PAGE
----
2. If it was the fault of the other driver, you should consult with another personal injury attorney. You should also talk with a workers compensation.


  3. You have a workers compensation claim as it happened on the job. You also have a personal injury case against the other driver because they were at fault. You should consult with a lawyer as soon as you can to get advice on how best to handle your claim. Good luck!


  4. You should not hesitate or delay finding another attorney. You time to act may already have expired. In Tennessee there is a 1 year time limit to file suit for personal injury. Call somebody tomorrow to review.

    This answer does not constitute legal advice nor form an attorney client relationship. I am not your lawyer. If you have a legal issue in Tennessee you may contact me for a free consult.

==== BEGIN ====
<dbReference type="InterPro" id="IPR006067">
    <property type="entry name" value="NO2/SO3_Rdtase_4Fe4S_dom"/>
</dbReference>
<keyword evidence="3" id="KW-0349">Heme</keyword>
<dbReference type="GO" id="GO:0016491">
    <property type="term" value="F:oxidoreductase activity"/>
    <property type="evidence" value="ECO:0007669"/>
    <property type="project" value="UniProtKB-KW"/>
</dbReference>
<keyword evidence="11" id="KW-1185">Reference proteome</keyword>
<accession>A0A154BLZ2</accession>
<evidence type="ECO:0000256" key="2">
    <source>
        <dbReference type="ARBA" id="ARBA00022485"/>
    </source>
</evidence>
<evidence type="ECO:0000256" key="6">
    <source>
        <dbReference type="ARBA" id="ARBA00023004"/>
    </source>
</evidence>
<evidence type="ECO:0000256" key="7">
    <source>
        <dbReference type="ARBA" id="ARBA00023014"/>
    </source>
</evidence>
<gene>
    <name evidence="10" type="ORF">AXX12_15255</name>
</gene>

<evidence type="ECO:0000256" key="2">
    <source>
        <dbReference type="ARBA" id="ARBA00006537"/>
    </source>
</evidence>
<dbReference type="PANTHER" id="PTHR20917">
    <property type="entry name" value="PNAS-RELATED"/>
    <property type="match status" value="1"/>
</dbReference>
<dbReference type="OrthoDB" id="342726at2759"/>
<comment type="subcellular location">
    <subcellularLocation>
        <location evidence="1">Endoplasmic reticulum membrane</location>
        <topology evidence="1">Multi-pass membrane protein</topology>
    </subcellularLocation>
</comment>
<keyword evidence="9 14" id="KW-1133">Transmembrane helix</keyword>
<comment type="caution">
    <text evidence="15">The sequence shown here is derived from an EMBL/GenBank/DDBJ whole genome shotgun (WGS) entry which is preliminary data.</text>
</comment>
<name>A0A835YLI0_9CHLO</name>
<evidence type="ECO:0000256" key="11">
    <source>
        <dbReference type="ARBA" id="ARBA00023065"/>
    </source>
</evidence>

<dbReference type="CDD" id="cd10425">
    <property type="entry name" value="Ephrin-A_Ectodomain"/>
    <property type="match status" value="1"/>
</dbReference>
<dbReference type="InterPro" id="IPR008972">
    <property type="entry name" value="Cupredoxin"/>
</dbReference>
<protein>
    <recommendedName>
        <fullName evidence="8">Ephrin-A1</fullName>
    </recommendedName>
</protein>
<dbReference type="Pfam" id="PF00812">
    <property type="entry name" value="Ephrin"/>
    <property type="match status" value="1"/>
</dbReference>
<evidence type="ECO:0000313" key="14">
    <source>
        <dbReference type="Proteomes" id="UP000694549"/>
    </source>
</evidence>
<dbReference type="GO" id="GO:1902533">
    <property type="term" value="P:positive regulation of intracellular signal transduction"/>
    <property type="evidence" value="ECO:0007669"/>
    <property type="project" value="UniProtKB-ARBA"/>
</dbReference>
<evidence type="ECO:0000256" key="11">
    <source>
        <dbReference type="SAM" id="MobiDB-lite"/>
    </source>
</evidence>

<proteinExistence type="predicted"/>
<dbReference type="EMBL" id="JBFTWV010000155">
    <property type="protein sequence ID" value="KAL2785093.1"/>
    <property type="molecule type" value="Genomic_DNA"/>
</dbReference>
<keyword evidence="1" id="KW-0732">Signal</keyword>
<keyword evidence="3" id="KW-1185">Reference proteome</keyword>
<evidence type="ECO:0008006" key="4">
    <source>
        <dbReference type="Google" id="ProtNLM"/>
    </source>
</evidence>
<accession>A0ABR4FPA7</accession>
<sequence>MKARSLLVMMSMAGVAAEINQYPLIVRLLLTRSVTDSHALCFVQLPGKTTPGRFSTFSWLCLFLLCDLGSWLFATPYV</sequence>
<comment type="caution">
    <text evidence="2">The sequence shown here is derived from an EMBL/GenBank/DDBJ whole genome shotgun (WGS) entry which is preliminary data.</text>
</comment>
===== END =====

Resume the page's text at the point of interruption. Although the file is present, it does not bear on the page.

5. Immediately contact a local attorney who has experience with personal injury and workers compensation cases. You may still have a case.

    This response is given solely as a general response to the question and does not create an attorney / client relationship between the questioner and responder.


  6. I agree with the responding parties. You need to consult with a new attorney to look at your case and examine whether or not a. you have a case and b. if the statute of limitations has since expired. Best of luck.


  7. Since it sounds like you were injured at work, I suggest you immediately consult with a worker's comp attorney who practices in Tennessee. You should be able to tell you pretty quickly what can and cannot be done. Good luck. www.dzwlaw.com

    By providing this legal analysis of the issue presented, no attorney/client relationship is being formed. Additionally, attorney is not agreeing to represent the individual who presented the question concerning the legal issue. A signed retainer agreement is required before an attorney /client relationship is established. The analysis provided is meant solely to provide general guidance about the legal issue presented.